Two years ago, Pamela Morrow Graf was sentenced to serve 12 years in prison.
Friday, she learned she would remain there, despite asking Forsyth County Superior Court Chief Judge Jeffrey S. Bagley to reconsider her situation.
Graf was convicted in April 2010 of first-degree arson for a January 2009 fire that destroyed her home near Lake Lanier in northeastern Forsyth.
Graf had legal counsel present but addressed the court herself Friday. In her request, she cited a new law, telling Bagley she was a nonviolent offender taking up much-needed space for the county’s most violent criminals.
She asked for a sentence modification that would release her from prison immediately, and place her under three years of probation.
The law, which takes effect today, does aim to reduce the number of prisoners by allowing judges to forego jail sentences for those convicted of minor drug and other nonviolent offenses.
Bagley, however, said it’s not a requirement and judges continue to have “total and full discretion in sentencing.”
“The court is entitled to take into consideration all of the facts,” the judge said. “I believe my sentence was fair.”
Bagley said he would let the state parole board decide whether Graf’s time in jail should be shortened.
He also rehashed several details of the trial, including how Graf used racial epithets to enhance her initial story that she had been the victim of arson because of her support for President Barack Obama.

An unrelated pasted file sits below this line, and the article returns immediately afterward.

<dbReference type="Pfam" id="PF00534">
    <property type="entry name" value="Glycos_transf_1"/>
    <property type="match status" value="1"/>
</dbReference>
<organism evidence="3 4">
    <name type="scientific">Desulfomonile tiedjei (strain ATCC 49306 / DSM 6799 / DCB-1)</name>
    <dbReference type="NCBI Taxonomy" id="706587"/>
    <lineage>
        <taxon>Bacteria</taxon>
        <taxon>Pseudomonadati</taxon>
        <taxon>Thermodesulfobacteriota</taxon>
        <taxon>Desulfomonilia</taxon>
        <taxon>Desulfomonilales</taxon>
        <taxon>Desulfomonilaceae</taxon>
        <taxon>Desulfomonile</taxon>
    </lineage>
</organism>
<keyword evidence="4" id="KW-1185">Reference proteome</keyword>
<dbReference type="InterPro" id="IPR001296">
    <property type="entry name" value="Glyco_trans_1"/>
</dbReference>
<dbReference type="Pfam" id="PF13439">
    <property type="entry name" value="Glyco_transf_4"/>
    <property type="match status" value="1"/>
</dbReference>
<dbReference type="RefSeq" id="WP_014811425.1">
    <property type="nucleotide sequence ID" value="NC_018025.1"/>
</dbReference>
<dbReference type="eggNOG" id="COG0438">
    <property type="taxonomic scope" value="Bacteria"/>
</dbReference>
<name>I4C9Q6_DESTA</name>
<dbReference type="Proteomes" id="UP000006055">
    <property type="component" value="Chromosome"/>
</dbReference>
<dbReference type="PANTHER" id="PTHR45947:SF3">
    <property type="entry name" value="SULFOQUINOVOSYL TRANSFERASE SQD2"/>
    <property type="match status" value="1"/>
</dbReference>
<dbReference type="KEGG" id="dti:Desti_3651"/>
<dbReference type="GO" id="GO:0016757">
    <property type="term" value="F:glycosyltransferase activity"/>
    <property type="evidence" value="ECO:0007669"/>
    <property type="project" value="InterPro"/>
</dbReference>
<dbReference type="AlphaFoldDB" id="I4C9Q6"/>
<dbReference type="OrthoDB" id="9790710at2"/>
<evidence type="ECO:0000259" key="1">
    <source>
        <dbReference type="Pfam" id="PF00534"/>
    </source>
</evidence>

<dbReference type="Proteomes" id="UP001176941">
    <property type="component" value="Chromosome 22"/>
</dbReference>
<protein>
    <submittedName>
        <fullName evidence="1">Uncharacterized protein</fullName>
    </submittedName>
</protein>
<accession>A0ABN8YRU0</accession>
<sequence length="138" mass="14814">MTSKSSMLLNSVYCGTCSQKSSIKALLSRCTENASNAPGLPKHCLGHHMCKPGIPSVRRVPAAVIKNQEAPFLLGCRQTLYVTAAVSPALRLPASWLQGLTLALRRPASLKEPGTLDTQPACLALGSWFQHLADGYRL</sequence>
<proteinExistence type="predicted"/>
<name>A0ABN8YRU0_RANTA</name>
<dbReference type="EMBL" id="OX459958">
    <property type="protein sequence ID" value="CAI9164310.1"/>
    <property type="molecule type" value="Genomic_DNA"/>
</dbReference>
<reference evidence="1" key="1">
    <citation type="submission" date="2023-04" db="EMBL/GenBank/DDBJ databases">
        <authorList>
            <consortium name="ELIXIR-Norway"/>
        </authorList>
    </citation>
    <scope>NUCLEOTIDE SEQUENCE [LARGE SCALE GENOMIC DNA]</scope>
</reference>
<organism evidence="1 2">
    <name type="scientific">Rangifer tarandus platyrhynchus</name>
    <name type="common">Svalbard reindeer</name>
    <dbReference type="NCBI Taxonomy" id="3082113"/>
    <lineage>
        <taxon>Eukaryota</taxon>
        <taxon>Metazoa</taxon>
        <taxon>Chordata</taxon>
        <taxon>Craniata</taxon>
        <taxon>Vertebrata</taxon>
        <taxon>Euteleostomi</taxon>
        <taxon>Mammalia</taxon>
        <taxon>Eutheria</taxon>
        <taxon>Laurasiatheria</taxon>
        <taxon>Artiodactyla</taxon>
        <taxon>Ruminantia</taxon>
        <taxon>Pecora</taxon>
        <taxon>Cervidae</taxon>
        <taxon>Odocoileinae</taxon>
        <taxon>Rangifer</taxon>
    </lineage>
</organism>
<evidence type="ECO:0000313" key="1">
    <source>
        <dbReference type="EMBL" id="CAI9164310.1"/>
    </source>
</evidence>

He recounted in court how Graf had collected memorable belongings for her children prior to setting the fire, but their rooms and clothing were still destroyed.
Chief Assistant District Attorney Sandra Partridge also reminded Bagley that just recently Graf had asked her son to take time out of his high school graduation celebration to support her.
“It was a horrific, horrible thing to do to your child,” said Partridge, adding that Graf’s selfishness in that situation is “the ultimate in how she has not changed at all.”
Graf countered that she was “a wonderful mother, no matter what [Partridge] wants you to think.”
She also talked about her actions since the arson, which she said was fueled by cocaine use.
According to Graf, she’s been in recovery for 1,202 days. Before the fire, she went back to school to get her real estate license. Then “the lake dried up and the market crashed and so did I.”
Graf, who was 47 at the time of the fire, lost “every last thing in my life, including my children and my home and my self-respect.” Going through AA, she said, has helped her see the clarity in her actions.
Graf maintained she was ashamed and remorseful for her actions, but had received too harsh of a sentence.
Partridge said remorse involves more than admitting guilt. It’s also “accepting the punishment that goes with it.”